Third, we checked on whether this theoretical Republican rebuke affected Trump’s approval rating. It didn’t. Even when voters were told that GOP leaders had criticized Trump, it didn’t affect their overall approval of the president.
But rebuking the president looked politically risky for members of Congress.
Fourth, but only in the intelligence-sharing experiment, we asked respondents how they would vote in the general election and whether they would support their senator in the next primary if their senator signed on to the leadership’s response, positive or negative.
As you can see in the graph, few Republicans would abandon their party’s nominee in the general election. But Republican voters who said they’d support their Republican senator in the primary dropped — from 88 percent to 77 percent — for senators who supposedly signed on to this theoretical rebuke. These numbers do not include respondents who said “not sure” for how they would vote in the general election; the “not sure” group was about the same for both groups.
But among more fervent Trump supporters — those who gave him an 80 on the feeling thermometer — their likelihood of supporting the senator in a primary election fell from 97 percent to 75 based on whether they were told he/she supported or criticized the president. That’s a statistically significant difference of 22 percentage points.
Although not a typical Republican in any way, Trump has cultivated a strong personal following among the Republican base. Loyalty to Trump may lead strong partisans to penalize Republican critics as disloyal. Recent reports suggest that some Republicans who dislike Trump are leaving the party. That means the hold that Trump has on the remaining base may be even more of a problem for critics within the party.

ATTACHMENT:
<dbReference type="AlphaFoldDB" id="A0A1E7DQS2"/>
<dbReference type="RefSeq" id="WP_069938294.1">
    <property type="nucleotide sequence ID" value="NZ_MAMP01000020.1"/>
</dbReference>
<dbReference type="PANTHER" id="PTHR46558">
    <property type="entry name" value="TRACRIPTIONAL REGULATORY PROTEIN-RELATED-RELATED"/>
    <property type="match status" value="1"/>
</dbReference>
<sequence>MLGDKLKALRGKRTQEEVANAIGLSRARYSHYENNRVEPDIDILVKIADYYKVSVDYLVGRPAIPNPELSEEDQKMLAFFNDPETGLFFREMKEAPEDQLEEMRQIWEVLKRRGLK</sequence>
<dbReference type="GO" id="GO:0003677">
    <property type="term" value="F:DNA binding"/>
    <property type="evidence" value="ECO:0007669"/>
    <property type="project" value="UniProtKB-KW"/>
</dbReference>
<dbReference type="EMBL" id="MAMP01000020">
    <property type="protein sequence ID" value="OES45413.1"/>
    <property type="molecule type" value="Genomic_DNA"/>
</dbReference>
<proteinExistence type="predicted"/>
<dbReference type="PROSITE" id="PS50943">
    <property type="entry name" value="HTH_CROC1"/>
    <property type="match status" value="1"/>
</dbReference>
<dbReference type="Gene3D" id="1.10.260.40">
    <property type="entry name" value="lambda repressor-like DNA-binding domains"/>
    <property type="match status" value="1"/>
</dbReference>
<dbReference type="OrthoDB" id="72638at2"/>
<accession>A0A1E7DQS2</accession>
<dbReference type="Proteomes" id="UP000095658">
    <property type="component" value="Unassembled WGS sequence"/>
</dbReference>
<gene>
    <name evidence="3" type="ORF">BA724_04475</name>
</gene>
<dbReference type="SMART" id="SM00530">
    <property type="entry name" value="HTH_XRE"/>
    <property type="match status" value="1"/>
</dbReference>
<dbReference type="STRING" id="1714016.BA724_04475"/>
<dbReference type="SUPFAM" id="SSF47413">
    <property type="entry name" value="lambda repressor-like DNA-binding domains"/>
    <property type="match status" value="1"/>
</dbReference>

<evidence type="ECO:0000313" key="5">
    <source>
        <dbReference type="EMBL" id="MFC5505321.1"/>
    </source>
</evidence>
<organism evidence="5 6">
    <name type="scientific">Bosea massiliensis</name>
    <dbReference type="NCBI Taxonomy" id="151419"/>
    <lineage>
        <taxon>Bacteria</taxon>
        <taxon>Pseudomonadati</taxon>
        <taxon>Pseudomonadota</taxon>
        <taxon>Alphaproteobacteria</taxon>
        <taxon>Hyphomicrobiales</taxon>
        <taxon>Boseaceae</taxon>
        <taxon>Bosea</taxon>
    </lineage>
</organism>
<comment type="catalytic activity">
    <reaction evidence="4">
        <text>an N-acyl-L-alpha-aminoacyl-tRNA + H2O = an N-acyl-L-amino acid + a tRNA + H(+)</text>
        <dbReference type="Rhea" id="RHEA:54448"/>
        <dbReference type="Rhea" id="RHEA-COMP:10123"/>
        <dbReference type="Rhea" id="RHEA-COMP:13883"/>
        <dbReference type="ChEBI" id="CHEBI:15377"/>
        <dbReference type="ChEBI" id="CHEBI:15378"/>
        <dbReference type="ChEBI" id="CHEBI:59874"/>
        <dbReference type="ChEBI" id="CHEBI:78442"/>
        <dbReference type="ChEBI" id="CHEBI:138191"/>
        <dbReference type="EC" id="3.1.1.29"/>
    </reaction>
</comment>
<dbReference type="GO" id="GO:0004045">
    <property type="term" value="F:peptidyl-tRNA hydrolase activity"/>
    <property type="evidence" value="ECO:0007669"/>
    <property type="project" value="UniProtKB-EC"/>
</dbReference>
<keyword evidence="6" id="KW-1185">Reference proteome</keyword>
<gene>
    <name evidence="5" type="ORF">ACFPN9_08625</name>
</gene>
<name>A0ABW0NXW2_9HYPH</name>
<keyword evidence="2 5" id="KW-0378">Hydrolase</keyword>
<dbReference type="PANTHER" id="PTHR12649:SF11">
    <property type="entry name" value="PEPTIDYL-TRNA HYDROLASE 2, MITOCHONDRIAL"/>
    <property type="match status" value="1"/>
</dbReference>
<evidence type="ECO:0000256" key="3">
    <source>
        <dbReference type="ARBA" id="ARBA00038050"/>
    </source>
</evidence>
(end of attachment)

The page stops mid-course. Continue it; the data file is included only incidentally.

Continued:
Alexandra Filindra is associate professor of political science and psychology at the University of Illinois at Chicago, where her research focuses on the effects of race and ethnicity on public policy. Find her on Twitter @aleka1972.
Laurel Harbridge-Yong is associate professor of political science and a faculty fellow at the Institute for Policy Research at Northwestern University and author of “Is Bipartisanship Dead? Policy Agreement and Agenda-Setting in the House of Representatives” (Cambridge University Press, 2015).